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Histology - Lecture 2 - Adrenal Glands

Note, make sure you know the learning objectives.
Basic structure and subdivisions of the adrenal gland, and how to recognize them in histological sections.

Difference in embryological origin of the major subdivisions of the adrenal gland, and how this relates to their functions.

Basic function and structure of the major cell types and different zones of the adrenal cortex.

Basic function and structure of the major cell types of the adrenal medulla.

How the vasculature of the adrenal gland is organized to allow communication within the gland and to the rest of the body.

Fundamentals of feedback loops and adrenal gland hormones.

Introduction to disorders that arise due to disruptions of adrenal gland function.
Where are the adrenal cortex cells derived from embryologically?
Where are the adrenal medulla cells derived from embryologically?
Neural crest cells.

Most are chromaffin cells. have some scattered sympathetic ganglion neurons.
What are the three gross layers of the adrenal gland?
1. The connective tissue capsule.

2. The cortex, which constitutes 90% of the weight of the gland.

3. The medulla.

Note that if you cut the adrenal gland in half, the cortex completely wraps around the medulla. So above and below the medulla is the cortex.
What are the three zones of the adrenal cortex? What do the cells look like in each zone?
1. Zona glomerulosa. - Looks like spheres.

2. Zona fasciculata. - Looks like rods.

3. Zona reticularis. - Looks like nets.
What type of secreting cells are the cells of the adrenal cortex?

Histologically what would you expect to see in the cells?
All are steroid secreting cells. So these cells are specialized for lipid metabolism.

1. They have abundant SER. This will look like grey filler background on TEM.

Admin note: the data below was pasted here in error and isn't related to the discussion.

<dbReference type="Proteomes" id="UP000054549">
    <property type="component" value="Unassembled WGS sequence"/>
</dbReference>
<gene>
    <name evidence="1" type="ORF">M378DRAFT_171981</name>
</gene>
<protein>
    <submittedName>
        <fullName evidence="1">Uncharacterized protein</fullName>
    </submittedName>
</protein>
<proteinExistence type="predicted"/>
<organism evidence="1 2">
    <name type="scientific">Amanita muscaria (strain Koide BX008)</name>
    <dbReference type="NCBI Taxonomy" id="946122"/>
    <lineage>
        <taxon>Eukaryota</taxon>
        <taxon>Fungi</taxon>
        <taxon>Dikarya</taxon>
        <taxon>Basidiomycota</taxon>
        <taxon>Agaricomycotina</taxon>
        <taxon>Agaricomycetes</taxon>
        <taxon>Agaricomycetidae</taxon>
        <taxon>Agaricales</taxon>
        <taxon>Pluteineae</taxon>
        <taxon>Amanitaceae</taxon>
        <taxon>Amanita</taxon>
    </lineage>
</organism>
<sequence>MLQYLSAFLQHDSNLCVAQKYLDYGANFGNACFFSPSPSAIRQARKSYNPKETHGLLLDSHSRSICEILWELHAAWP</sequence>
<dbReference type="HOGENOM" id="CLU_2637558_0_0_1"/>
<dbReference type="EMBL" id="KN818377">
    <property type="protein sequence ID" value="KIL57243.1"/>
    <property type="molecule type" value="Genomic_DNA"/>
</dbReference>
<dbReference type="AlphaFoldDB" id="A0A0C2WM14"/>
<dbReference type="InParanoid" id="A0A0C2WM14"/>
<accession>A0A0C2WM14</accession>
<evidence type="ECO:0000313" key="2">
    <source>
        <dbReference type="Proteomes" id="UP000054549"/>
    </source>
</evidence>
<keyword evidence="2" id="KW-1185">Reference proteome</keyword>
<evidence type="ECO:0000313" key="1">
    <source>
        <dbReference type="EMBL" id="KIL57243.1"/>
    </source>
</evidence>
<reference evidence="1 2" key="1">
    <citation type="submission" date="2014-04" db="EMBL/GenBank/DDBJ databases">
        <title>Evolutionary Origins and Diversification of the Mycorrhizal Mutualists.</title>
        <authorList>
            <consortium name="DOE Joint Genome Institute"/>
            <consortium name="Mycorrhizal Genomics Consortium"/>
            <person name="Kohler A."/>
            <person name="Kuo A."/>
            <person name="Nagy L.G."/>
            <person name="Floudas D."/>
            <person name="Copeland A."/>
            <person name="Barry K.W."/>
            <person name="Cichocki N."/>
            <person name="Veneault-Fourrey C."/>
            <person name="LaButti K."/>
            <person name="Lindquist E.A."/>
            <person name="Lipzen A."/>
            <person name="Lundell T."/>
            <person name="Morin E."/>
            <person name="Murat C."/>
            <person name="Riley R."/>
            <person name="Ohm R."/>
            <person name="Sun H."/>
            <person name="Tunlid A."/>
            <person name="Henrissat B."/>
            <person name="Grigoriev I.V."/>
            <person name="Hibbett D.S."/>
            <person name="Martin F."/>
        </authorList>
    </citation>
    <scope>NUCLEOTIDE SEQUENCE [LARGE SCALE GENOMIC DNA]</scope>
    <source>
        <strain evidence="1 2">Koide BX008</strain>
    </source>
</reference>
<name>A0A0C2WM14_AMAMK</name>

2. They have lipofuscin pigment granules that are common in the spongiocytes of the zona fasciculata.

3. They have lipid droplets for cholesterol storage.

4. Numerous mitochondria with tubulovesicular cristae for steroid biosynthesis.
Describe the histological appearance of the zona glomerulosa.
The cells are arranged in ovoid clusters which are continuous with the cords of the cells of the zona fasciculata. (So will not see clear distinction between the glomerulosa and the fasciculata!)

A network of FENESTRATED capillaries surround each cluster.

Cells of the zona glomerulosa secrete mineralocorticoids, mainly aldosterone.
Describe the histological appearance of the zona fasciculata.
The cells are called "spongiocytes" because of their full of holes appearance due to abundant lipid droplets. (You can see these on TEM. So will have grey mass for cells with lots of white dots, which are the lipid droplets).

Arranged in long cords, or fascicles, and are separated by SINUSOIDAL capillaries.

The cells secrete glucocorticoids such as cortisol and corticosterone. This regulates carbohydrate metabolism by promoting gluconeogenesis and the breakdown of proteins and fats.
Describe the histological appearance of the zona reticularis.
Cells are smaller than in the fasciculata. These are arranged in an irregular network.

The zona reticularis secretes weak androgens, like DHEA and androstenedione. These exert their actions after conversion into testosterone. Also have some secretion of glucocorticoids.

Note: the best way to differentiate the zona reticularis is to identify the medulla next to it.

Also note: can sometimes have spongiocytes in the reticularis in addition to the fasciculata.
How do you identify the medulla on a histological slide?
The central medullary vein is often a clue.

But just need to find the lowest region away from the capsule in which have large cells. So are looking for the chromaffin cells.
Describe the histological appearance of the chromaffin cells in the adrenal medulla.
These are large epitheloid cells.

They are the primary parenchymal cells of the adrenal medulla.

*Resemble typical peptide secreting endocrine cells: scattered organelles, secretory vesicles, and moderate RER.

Have different cells that secrete NE and Epi.
Why are the hormone-secreting cells of the adrenal medulla called chromaffin cells?
The adrenal medulla cells make proteins called chromagranins.